Penal Code Section 422
As you probably know by now, if you’re charged with criminal threats, pursuant to Penal Code Section 422, you can be charged as a felony or a misdemeanor. There’s a huge difference between what is charged. First off, if the case is charged as a felony, that’s a strike pursuant to the three-strikes law of California. You could be facing prison time and a conviction of your record for the rest of your life.
If on the other hand, it’s charged as a misdemeanor, you likely won’t get any jail time, although you could face up to a year depending on how serious the threat is and what your prior criminal record looks like. So, the big difference between the two is obviously, significant and has to do with the amount of time in custody you’ll spend and whether you’ll have a conviction on your criminal record for the rest of your life that will follow you around.
I don’t know if there’s any perfectly demarcated line between a felony and a misdemeanor as it relates to this criminal threat pursuant to Penal Code Section 422 in Los Angeles. It seems to me it’s just a judgment call on the part of the prosecutors, and they’re going to look at a whole host of different factors.
If somebody is holding a knife or a gun and they threaten to kill somebody, especially a family member of somebody close to them, this is probably going to be charged as a felony. The prosecutors don’t like these type of cases and they’re always very fearful that if they don’t really come down like a ton of bricks on these individuals who are threatening people, then they’re going to be in a position where the person’s going to do something even worse than threatening the next time, and they’re going to feel like they’re responsible for that person’s actions, because they didn’t take them serious enough the first time.
If on the other hand, somebody just becomes angry and says something because they’re mad, but it is a criminal threat, they don’t have any criminal record, it’s unlikely they’re actually going to follow through with their threat that case would probably be charged as a misdemeanor offense. The person would be looking at a lot less punishment. They’ll be able to expunge that or dismiss that particular case off their record if they can successfully complete their probation. It’s a huge difference and a far cry from a felony criminal threats case in Los Angeles.
But other factors the prosecutors are going to look at is your criminal records, and if you’re somebody who keeps going around threatening people, you’re involved in a bunch of violent behavior, you’re a dangerous person, you’re a gang member — these are all things that will cause a case to be charged as a felony versus a misdemeanor.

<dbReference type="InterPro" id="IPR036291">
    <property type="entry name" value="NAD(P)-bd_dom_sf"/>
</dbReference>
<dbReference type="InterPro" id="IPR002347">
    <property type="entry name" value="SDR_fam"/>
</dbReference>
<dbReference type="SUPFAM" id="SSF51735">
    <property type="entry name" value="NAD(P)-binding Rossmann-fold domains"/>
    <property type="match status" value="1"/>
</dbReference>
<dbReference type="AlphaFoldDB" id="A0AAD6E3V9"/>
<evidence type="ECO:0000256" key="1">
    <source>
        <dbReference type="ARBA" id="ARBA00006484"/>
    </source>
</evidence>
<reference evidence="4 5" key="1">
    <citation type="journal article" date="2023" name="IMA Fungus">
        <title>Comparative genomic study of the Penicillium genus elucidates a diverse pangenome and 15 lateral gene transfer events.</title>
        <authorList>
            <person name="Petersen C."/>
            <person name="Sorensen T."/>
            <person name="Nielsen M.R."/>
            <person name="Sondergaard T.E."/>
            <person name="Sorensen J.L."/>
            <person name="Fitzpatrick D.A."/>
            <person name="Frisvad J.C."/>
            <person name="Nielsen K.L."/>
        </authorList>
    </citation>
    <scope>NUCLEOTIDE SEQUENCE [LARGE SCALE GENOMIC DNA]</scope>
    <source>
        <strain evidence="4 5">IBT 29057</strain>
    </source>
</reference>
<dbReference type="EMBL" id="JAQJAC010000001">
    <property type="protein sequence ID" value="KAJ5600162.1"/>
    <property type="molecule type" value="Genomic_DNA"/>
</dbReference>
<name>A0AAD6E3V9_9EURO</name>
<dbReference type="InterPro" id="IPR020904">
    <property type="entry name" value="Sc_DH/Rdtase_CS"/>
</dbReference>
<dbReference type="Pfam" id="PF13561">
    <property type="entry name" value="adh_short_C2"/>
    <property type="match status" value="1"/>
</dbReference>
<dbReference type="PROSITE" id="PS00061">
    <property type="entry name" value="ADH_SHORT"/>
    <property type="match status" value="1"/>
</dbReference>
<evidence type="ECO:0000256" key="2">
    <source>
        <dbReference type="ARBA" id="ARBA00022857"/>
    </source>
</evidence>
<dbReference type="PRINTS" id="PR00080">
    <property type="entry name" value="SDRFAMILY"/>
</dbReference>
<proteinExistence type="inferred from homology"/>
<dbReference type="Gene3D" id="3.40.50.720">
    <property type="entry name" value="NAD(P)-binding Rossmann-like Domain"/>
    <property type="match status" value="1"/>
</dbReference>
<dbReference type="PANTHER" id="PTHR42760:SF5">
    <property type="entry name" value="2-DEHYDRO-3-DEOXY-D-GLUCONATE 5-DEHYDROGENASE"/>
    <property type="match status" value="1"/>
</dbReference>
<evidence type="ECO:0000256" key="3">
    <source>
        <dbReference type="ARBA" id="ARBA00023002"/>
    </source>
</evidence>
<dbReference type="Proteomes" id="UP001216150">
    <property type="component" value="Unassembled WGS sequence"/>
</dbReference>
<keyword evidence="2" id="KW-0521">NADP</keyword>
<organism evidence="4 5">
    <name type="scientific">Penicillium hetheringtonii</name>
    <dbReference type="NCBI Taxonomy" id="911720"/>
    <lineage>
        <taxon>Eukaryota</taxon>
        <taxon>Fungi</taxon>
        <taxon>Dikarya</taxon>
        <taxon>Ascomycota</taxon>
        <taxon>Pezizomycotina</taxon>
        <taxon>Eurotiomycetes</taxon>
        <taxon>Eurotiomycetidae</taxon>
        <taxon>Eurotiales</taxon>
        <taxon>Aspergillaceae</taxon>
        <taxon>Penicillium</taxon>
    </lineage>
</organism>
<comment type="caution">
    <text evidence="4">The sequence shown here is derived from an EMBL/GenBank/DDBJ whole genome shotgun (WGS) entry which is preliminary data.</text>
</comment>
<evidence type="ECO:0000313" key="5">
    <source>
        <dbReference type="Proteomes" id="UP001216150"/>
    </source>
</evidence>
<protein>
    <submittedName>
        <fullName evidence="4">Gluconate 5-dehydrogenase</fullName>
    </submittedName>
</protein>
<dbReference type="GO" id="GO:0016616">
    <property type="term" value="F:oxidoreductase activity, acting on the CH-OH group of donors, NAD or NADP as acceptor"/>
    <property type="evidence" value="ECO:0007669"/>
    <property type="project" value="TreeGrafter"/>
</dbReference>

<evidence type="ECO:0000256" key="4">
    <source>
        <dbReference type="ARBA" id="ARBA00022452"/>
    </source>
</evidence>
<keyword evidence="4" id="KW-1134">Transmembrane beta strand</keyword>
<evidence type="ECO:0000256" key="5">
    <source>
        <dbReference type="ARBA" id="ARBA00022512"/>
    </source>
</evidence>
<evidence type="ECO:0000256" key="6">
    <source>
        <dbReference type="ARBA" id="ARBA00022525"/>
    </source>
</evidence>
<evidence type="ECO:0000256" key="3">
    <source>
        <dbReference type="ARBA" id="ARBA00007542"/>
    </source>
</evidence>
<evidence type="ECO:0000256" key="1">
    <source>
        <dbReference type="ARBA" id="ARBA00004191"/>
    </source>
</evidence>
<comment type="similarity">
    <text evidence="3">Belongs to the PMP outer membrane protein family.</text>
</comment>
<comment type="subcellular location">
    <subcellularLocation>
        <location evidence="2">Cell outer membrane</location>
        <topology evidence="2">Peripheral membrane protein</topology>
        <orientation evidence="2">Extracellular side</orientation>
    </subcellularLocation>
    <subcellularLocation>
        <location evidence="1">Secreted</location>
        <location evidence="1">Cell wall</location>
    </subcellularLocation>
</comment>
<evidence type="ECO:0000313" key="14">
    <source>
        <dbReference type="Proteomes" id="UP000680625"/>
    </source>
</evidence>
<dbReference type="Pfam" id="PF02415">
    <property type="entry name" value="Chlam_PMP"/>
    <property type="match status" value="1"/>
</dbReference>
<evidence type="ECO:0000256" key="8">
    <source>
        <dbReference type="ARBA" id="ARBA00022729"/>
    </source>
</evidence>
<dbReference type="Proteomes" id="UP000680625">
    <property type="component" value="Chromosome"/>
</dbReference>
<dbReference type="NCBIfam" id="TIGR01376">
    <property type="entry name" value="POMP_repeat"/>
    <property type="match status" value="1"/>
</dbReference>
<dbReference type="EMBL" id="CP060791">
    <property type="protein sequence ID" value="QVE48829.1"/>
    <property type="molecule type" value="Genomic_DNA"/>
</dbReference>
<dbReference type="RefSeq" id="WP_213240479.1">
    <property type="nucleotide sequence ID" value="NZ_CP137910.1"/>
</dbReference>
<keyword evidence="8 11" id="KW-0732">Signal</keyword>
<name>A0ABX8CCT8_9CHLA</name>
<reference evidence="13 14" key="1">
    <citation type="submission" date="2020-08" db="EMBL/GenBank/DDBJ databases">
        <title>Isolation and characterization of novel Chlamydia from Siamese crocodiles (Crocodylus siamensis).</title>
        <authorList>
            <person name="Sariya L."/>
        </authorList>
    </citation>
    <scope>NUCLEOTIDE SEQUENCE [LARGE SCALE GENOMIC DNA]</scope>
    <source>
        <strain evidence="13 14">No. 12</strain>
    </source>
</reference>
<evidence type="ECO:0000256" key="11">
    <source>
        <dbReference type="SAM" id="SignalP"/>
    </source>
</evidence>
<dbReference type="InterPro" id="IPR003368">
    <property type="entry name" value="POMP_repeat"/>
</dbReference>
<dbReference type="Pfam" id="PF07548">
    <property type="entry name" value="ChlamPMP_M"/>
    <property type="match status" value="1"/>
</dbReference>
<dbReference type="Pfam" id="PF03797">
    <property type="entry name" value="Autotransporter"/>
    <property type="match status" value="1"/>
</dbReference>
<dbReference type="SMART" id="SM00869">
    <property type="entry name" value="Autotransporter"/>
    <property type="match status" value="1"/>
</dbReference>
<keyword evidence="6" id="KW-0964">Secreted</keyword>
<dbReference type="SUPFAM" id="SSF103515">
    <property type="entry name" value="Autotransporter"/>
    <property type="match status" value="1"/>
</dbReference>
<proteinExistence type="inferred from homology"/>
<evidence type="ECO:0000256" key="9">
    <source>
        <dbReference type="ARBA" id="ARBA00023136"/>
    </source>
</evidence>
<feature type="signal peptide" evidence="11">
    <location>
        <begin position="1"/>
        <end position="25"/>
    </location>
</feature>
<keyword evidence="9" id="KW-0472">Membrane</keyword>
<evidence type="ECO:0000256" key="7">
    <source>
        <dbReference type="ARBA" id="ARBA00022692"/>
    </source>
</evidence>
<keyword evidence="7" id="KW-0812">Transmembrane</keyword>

If on the other hand, you have a clean record, you’ve never been in trouble before and the threat is simply out of character for you, this would probably be a situation where they’re going to charge the case as a misdemeanor and maybe they’d even consider giving some other charge as part of a negotiated plea if we can show a good enough reason to do so.
So, really when you evaluate this whole criminal threats thing, they’re looking at the surrounding circumstances of the threat, whether or not you actually had some sort of a weapon related to the threat, and how menacing and dangerous you appear to not only the victim of your crime but other potential victims in the community as well. The more dangerous you appear, the more likely they believe you are to carry out some sort of a violent threat — the more likely the prosecutor and judge are going to through you in jail or prison and try to put a mark on your record to deter you from future activity and to make sure that if you ever do commit another criminal threat-related offense, that the hammer will easily be able to be dropped on you because you’ll have a prior strike, your sentence will be doubled-up and nobody is going to take pity on you when you’re coming back again doing the exact same thing.
So, these are all things to take into consideration. I like to have you sit down. We go over everything. We find out what was behind the alleged threat — in other words, why did it occur? W/hat did the other person do? Did the other person do anything illegal themselves, and what is the likelihood that you really were going to carry this threat out based on the circumstances that maybe the police don’t know about. That’s why it’s so important in the criminal threat cases in Los Angeles to get your story across to make sure that you are heard, and that is done through your attorney being prepared going in there and fighting for you and making sure that your side is represented.
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